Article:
“They kept him for days to keep an eye on him. They had him on camera so they could check up on him while he was there. The day of the thing, it was late when I got home. I had training in Toledo, and when I got back, I made the decision. So I called him, and he said, ‘I’ve got a few little things to do, so I’ll call you as soon as I’m available, and I’ll just meet you at the office.’ It was 9:30 at night on the 13th. Like I said, they go way, way above and beyond for these dogs. They really take care of us.”
The voice of Deputy Shuping became quieter as he delved further into his introspection of the events of June 13. “It was tough at first,” he said. “It was a hard decision to make, but I think that it was the right one. At least now I do. I had to convince myself of that for a while. It was tough, but it’s getting better now because it was probably for the best.”
“The day that I made the decision, you could tell that he wasn’t very happy. When I threw his toy, and he wasn’t interested in it, I knew that something was wrong. He didn’t even care…not at all. He wasn’t himself. He was in some pain…the pain of not knowing what was going on. Sometimes he would look like he was lost. It took a lot to make that decision…a lot. I’ll tell you, it was tough…really tough.”
“I just couldn’t see him the way that he was. He just wasn’t himself.” That toy that Shuping described was the Kong, and it was the most prized possession of Max. When he brought it to you, slobber and hair covered that it might have been, your status was elevated to that of a trusted playmate.
For being just a big hunk of molded rubber, that Kong was worth its weight in gold to Max. Looking down in thought, Deputy Shuping, a bachelor himself, said, “I spent more time with him than I did with my immediate family…at least eight hours a day in the vehicle together. Every day…for ten years. And the time that we weren’t at work, we were still at home together.”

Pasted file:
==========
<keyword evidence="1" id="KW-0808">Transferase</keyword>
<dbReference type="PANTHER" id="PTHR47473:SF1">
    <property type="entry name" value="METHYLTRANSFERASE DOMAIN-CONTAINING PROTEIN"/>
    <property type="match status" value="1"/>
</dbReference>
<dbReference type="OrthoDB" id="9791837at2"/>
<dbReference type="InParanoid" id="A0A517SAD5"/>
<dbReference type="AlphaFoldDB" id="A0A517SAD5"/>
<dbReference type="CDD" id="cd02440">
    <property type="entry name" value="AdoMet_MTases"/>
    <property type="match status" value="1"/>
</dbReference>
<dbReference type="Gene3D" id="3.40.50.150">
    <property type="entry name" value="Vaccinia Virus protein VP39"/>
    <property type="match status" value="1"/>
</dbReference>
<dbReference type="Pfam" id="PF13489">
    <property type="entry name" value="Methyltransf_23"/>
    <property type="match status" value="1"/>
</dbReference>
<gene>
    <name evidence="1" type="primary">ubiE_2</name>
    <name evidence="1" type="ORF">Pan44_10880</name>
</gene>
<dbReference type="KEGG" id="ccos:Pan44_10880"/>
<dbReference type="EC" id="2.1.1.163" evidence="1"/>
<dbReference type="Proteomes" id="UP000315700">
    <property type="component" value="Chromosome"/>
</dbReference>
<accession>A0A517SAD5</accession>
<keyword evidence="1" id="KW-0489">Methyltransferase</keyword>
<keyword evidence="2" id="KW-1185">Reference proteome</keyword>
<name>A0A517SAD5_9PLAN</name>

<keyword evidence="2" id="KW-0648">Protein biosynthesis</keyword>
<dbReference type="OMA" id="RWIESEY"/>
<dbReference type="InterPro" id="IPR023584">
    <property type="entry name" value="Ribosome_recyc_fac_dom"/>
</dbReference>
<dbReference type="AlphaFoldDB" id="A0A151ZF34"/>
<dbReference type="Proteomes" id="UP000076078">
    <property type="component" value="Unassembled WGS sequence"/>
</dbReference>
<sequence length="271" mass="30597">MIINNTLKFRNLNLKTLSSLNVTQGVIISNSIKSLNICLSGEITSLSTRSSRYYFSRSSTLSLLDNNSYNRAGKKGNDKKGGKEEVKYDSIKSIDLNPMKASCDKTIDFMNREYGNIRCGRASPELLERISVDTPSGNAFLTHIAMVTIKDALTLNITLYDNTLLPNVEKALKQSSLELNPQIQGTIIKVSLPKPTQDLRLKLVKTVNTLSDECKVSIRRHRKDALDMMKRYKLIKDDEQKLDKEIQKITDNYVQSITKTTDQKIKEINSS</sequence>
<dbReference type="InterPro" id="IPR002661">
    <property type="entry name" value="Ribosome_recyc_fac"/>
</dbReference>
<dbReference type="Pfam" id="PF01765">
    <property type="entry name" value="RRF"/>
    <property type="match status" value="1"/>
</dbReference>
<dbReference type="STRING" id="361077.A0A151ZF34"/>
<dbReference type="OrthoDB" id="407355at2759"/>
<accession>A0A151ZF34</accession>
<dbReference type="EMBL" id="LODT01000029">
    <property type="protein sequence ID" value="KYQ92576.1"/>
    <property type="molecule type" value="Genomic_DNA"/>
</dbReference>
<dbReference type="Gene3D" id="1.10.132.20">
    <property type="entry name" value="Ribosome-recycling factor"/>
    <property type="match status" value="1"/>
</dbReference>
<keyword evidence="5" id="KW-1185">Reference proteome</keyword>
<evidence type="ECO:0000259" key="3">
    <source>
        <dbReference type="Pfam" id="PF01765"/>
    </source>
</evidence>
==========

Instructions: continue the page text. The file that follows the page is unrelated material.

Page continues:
“If I was outside doing something, he was outside.” Through his words, the unseen became obvious. Max left his slobber-covered Kong in the lap of some, and on the desks of others at the WCSO. He left his paw prints upon the hearts of everyone though…no one who knew him was exempt.
Deputy Shuping closed his recollections by turning to their accomplishments. “He was a good dog,” Deputy Shuping said. “He made me look good on a lot of different occasions.” Some of those occasions didn’t just change lives. Working together as an inseparable tandem, Deputies Shuping and Max also saved lives.
“When we found that Alzheimer’s patient…that was one of the best,” Shuping said. “We got a call,” he began. “Me and Mic were working third shift. We got a call that an elderly lady, an Alzheimer’s patient, ended up crawling out of her window, and left the house. This was like 4:00 in the morning. It was raining; it was cold. We tracked her, and found her.”
“Then we had a pursuit with Defiance County one time. The guy wrecked his vehicle on County Road 15 and took off on foot. We tracked him, and we found him. The last couple of years, he was rock solid. When we went out to look for something, we found it.”
And so the days of Max have passed. He will of course be remembered for his lifesaving work at the side of Deputy Scott Shuping. He will always be remembered with the greatest of fondness for the way that he made the people feel with whom he interacted. On that criterion alone, Max has attained immortality.
Timothy can be reached at firstname.lastname@example.org